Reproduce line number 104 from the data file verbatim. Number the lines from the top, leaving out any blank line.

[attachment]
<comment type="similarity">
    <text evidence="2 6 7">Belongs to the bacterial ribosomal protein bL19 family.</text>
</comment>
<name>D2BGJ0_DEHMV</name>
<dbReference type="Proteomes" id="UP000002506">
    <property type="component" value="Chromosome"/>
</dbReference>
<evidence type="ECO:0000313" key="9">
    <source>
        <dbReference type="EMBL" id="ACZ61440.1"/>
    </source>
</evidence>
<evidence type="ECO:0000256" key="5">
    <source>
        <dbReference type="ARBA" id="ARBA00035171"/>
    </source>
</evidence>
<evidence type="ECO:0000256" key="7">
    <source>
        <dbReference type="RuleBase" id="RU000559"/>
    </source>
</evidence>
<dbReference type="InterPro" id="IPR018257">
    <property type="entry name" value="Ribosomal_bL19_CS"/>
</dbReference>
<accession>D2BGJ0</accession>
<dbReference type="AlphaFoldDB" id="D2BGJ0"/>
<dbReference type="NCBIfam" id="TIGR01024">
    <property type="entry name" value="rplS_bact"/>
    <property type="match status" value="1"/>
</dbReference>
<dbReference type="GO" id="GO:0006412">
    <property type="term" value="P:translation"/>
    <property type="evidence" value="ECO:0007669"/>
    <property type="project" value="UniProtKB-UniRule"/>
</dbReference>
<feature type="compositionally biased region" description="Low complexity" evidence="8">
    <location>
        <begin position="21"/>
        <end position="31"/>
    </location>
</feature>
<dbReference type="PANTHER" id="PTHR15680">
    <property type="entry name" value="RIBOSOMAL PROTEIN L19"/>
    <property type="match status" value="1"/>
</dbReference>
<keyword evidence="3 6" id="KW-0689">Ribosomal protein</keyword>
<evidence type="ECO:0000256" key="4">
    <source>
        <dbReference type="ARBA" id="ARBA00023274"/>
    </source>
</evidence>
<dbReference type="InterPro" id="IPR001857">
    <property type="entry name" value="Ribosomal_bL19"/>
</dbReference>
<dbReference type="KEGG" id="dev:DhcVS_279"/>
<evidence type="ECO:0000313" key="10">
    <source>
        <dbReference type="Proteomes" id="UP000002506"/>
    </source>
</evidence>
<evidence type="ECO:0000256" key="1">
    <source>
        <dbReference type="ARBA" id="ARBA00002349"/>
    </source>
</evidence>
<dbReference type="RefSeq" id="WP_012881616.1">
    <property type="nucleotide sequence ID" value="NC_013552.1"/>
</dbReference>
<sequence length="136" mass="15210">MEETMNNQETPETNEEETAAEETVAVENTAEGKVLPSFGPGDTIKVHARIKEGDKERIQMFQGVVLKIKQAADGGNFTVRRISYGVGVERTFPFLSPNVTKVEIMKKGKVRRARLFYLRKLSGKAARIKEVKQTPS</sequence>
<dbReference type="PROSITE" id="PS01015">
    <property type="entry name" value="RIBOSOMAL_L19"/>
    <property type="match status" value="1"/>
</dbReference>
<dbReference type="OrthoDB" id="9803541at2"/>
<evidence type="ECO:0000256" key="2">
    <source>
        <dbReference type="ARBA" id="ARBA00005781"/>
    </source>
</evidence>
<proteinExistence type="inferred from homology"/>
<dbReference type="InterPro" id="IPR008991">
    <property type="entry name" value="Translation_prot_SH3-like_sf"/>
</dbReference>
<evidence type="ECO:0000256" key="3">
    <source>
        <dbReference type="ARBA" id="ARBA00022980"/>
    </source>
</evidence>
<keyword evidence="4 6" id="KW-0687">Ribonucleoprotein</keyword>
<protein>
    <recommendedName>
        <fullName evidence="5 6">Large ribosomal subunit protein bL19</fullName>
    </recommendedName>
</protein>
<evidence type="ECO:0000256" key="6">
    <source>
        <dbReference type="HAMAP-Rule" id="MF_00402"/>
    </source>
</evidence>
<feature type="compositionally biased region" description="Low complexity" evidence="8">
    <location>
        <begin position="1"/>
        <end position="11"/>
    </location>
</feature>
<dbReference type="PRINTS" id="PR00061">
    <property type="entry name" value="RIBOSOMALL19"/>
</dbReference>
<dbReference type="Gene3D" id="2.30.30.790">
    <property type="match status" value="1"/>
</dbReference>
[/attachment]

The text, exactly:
        <end position="11"/>